Search found 2 matches

by Charles L. Cotton
Fri Jun 12, 2015 2:57 pm
Forum: 2015 Legislative Session
Topic: U.S. Law Shield - Gun Law Center: Texas Open Carry is Immine
Replies: 40
Views: 8378

Re: U.S. Law Shield - Gun Law Center: Texas Open Carry is Im

cb1000rider wrote:I don't remember that, but I suspect that it wasn't all law enforcement...
You're right, it wasn't! It was former Harris County DA Chuck "I had to resign in disgrace" Rosenthal that "instructed" all Harris County LEO's to ask silly questions and make arrests. A female HPD Lt. appeared in a TV interview stating that HPD would follow his instructions. I'm not at all sure that many did and I know that most LEO's in Harris County ignored his ill-advised and unprofessional attempt to give orders to law enforcement personnel and agencies.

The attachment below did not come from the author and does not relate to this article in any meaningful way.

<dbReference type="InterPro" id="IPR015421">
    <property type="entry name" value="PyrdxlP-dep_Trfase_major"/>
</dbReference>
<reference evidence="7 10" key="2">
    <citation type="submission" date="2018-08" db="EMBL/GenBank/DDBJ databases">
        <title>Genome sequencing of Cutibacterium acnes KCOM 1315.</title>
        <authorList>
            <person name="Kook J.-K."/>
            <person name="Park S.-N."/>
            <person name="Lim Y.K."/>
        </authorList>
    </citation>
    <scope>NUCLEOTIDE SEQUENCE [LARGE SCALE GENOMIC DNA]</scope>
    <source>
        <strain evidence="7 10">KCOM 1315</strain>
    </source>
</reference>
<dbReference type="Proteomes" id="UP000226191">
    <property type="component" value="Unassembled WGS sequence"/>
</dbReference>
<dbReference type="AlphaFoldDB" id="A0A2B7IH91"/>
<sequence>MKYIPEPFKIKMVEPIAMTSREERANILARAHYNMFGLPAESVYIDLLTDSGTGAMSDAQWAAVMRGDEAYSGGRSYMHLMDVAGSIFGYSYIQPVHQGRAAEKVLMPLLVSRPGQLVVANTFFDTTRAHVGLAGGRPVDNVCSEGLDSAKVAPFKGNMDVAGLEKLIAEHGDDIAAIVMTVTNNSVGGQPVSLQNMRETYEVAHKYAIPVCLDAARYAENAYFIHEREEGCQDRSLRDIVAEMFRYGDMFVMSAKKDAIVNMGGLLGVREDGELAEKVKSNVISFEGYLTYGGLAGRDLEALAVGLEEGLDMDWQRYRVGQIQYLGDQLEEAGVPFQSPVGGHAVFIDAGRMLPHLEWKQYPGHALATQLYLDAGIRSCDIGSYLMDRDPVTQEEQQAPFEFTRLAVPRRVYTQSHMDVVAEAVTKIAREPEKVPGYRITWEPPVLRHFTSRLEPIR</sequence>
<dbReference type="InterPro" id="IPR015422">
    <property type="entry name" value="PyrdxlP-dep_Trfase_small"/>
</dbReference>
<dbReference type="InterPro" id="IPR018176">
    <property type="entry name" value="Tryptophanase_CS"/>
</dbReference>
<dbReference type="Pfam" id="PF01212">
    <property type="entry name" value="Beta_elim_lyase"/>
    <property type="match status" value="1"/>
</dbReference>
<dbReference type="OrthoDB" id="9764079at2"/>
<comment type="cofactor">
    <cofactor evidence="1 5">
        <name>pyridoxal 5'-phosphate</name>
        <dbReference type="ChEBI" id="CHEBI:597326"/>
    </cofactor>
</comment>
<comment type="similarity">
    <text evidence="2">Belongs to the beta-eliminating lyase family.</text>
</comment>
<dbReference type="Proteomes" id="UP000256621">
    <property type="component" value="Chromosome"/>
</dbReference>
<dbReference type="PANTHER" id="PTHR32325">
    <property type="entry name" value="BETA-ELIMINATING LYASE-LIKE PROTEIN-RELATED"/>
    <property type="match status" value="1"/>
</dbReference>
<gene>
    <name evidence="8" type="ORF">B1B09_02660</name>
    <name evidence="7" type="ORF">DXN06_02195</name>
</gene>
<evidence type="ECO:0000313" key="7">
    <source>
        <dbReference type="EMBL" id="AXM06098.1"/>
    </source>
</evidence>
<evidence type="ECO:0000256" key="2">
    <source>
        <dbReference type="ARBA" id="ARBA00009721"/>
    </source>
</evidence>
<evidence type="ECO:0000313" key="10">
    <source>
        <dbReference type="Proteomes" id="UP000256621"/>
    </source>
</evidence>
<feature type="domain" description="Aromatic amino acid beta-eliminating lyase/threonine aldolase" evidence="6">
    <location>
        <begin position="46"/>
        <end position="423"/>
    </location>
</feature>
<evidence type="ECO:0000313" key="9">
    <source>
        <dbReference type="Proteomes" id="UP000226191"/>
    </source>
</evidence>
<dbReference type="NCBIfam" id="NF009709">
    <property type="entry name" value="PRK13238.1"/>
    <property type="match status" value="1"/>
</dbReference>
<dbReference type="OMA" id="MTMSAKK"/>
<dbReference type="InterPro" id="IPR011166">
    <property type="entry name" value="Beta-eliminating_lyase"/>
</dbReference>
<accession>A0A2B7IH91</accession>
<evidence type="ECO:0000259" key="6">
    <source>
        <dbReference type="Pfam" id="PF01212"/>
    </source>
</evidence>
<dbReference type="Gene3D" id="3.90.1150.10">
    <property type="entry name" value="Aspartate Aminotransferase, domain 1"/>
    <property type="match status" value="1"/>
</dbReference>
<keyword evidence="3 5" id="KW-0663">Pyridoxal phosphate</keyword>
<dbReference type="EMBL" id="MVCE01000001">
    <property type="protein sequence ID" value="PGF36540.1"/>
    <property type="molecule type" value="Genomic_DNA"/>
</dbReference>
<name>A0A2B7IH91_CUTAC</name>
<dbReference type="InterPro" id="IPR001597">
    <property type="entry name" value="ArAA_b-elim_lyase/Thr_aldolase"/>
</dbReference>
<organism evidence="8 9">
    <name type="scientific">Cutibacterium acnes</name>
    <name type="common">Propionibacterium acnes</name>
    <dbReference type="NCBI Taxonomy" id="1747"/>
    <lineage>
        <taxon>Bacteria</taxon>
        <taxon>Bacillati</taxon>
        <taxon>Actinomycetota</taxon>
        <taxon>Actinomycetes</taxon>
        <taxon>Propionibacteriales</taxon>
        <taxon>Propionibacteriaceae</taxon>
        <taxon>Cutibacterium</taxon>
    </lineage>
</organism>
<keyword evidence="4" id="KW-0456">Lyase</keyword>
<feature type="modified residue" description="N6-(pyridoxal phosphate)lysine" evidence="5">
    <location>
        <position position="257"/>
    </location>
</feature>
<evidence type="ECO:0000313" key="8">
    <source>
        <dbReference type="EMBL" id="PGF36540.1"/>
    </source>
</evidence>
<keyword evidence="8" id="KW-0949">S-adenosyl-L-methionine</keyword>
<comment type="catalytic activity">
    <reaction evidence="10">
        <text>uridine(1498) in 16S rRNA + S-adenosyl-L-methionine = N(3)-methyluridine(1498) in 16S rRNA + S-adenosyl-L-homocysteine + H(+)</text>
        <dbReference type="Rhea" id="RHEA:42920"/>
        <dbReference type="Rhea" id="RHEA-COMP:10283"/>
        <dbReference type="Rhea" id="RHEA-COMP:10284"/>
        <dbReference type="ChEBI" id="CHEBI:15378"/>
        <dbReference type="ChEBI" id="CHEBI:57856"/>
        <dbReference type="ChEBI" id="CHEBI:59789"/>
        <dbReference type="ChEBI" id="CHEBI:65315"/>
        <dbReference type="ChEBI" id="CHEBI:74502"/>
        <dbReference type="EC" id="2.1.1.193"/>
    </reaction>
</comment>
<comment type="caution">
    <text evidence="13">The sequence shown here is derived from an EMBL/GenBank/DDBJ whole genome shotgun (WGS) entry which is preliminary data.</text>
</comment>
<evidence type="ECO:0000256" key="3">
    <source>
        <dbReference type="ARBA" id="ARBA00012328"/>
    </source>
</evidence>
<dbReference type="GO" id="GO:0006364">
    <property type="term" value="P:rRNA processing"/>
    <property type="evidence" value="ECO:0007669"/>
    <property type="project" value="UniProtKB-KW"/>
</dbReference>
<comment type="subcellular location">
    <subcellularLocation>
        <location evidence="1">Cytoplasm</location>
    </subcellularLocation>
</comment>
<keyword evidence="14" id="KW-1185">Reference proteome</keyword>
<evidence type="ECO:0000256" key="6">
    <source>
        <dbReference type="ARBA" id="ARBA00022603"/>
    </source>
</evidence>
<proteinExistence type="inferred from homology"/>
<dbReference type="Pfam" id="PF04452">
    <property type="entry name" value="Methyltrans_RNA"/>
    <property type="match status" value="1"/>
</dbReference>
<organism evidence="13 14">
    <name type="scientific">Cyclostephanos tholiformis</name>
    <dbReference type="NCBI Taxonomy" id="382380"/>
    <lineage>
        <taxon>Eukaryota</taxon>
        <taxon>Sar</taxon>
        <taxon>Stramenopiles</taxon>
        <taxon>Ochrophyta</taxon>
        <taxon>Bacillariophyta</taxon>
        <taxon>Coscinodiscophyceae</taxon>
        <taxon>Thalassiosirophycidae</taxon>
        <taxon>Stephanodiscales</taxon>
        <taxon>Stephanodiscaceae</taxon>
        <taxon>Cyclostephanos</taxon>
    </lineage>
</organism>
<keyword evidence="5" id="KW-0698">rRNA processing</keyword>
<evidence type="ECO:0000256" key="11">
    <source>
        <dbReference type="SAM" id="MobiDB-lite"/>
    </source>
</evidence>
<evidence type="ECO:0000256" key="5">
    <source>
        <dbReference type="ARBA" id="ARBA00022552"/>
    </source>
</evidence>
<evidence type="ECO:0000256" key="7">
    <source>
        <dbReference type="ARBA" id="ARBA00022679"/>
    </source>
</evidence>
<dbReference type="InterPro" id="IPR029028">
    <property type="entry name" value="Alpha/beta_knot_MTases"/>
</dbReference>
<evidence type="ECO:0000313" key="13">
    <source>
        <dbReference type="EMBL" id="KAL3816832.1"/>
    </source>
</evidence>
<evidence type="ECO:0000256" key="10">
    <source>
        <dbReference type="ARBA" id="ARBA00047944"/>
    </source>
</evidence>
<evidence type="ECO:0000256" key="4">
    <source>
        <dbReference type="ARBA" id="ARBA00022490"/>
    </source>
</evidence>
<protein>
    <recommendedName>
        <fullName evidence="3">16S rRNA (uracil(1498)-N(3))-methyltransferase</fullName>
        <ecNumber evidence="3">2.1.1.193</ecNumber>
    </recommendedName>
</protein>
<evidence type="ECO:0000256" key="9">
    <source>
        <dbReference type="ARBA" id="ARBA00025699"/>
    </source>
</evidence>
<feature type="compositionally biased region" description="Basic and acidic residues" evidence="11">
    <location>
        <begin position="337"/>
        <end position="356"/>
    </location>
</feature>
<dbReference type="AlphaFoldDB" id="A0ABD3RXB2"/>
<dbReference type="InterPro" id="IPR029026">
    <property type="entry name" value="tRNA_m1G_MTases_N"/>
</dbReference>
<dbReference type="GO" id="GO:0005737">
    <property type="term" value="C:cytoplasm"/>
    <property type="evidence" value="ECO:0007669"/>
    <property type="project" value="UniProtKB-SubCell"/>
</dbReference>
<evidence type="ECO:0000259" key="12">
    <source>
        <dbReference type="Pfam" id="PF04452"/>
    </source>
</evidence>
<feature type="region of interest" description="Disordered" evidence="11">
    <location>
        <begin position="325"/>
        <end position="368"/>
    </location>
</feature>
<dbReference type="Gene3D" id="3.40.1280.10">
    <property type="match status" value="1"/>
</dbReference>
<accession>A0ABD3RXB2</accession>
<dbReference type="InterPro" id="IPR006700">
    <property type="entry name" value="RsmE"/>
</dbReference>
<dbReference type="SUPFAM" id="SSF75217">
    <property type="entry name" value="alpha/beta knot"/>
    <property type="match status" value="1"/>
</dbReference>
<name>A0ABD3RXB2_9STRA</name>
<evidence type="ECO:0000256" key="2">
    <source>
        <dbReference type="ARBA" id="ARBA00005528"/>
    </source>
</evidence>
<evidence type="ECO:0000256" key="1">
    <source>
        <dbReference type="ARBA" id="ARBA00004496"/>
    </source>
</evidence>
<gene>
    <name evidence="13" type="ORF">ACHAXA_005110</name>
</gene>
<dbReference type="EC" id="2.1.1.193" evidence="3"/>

Edited to add the following post. This was after a bill passed in 2005 and before the Motorist Protection Act (HB1815) passed in 2007. Unfortunately, the links are no longer good.
Charles L. Cotton wrote:Here's another one. This one is more explicit concerning HPD following Rosenthal's lead.


Aug. 30, 2005, 1:35AM
DA opposed to new handgun law

Pistol-toting drivers without a permit will still be prosecuted, Rosenthal warns

Copyright 2005 Houston Chronicle Austin Bureau

AUSTIN - Motorists arrested for carrying pistols in their cars without a concealed handgun license will continue to be prosecuted in Houston, despite a new law that purports to give them a legal defense, Harris County District Attorney Chuck Rosenthal said Monday.